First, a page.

Toughest ISO 9001:2000 Requirements (5.4.2)

In the December, 2003 newsletter, I identified twelve ISO 9001:2000 clauses as the toughest requirements to understand and meet with conforming practices. Clauses 4.1, 5.1, and 5.4.1 were addressed in previous newsletters.

This article covers clause 5.4.2, Quality Management System Planning. The next article in this newsletter deals with clause 6.2.2, Competence, Awareness, and Training.

4.1  General Requirements (and 0.2 Process Approach) – article in December, 2002.
   5.1  Management Commitment – article in January, 2003
5.4.1  Quality Objectives – article in January, 2003
5.4.2  Quality Management System Planning (vs. 7.1) 
6.2.2  Competence, Awareness, and Training 
6.3  Infrastructure
7.3.1  Design and Development Planning
7.5.2  Validation of Processes for Production and Service Provision
8.2.1  Customer Satisfaction
8.4  Analysis of Data
8.5.1  Continual Improvement
8.5.3  Preventive Action

Clause 5.4.2, Quality Management System Planning, states:


Top management shall ensure that:
a) the planning of the quality management system is carried out in order to meet the requirements of given in 4.1, as well as, the quality objectives, and


b) the integrity of the quality management system is maintained when changes to the quality management system are planned and implemented.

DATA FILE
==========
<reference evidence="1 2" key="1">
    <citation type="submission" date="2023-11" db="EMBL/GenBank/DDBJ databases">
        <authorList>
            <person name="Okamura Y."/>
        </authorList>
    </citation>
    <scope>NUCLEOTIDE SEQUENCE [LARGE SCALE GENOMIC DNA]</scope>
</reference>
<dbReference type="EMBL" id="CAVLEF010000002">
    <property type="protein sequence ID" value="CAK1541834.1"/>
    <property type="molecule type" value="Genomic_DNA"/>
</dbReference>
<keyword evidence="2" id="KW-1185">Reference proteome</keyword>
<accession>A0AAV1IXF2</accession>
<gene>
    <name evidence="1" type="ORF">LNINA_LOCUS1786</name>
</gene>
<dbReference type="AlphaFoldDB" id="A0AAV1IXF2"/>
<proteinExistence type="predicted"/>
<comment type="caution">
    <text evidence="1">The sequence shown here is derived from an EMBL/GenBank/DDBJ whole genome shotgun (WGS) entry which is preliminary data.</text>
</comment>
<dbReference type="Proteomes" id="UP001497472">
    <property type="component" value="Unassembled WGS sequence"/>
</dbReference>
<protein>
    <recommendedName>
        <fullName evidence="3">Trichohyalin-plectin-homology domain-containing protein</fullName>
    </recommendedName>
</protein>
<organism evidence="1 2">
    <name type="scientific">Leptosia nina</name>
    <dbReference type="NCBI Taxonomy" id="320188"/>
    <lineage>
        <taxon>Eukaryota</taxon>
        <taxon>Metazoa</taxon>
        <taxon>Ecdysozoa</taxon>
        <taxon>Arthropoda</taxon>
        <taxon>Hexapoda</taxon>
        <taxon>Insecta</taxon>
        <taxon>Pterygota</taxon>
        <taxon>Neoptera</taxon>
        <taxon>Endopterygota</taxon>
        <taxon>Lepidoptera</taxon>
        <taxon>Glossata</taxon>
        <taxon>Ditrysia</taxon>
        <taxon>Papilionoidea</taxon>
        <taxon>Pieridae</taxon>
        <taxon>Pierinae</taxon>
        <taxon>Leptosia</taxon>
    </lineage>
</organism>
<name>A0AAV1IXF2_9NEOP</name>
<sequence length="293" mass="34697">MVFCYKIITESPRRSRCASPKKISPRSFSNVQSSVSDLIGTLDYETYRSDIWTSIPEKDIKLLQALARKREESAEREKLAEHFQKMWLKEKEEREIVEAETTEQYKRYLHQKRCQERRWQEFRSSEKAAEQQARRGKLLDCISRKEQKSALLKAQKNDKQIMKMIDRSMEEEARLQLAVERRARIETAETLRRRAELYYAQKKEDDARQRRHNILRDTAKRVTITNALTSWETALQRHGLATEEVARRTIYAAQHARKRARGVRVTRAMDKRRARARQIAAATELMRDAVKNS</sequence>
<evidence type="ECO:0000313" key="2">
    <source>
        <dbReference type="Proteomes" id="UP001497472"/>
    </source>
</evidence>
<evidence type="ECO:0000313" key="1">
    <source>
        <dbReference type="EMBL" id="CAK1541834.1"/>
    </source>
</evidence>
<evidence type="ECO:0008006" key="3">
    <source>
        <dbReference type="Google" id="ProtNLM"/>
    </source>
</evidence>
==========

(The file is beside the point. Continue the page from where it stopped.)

Most of the planning to meet the requirements of 4.1, General Requirements, is completed at the early stages of developing and implementing a quality management system. For example, processes must be identified for the system, along with their sequence and interaction.

In addition, the criteria and methods for operating and controlling these processes must be determined. The resources and information needed to operate and monitor the processes must also be planned. Organizations must then decide how to monitor, measure, and analyze their processes, as well as, be ready to implement the actions necessary to achieve planned results and continually improve the processes. Even outsourced processes are included in the planning.

The need for additional planning after the system is operational may surface during management reviews. Remember, management reviews are to ensure the continued suitability, adequacy, and effectiveness of the system. The reviews also determine if any changes are needed or opportunities for improvement exist.

A key part of system planning is setting quality objectives (see the January 2003 newsletter). Since quality objectives should change over time, this type of system planning will be ongoing. As we plan for changes, 5.4.2.b requires the integrity of the system to be maintained. In other words, make sure the system continues to be effective during and after the changes.

Clause 7.1, Planning of Product Realization

Some organizations confuse the “system-wide” planning of 5.4.2 with the “product-specific” planning of 7.1. Planning the product realization processes means planning the processes that manufacture a specific product or deliver a unique service.

If your product manufacturing or service delivery is routine and highly repetitive, the necessary planning may be carried out by merely establishing your quality manual and related documents. If not, you may need separate planning for each new order, contract, or project. The output of this planning process can be a quality plan, project plan, or a process planning checklist for new or changed products.

For more information, see the article “Requirements in ISO 9001:2000 for Planning” in the January 2001 newsletter.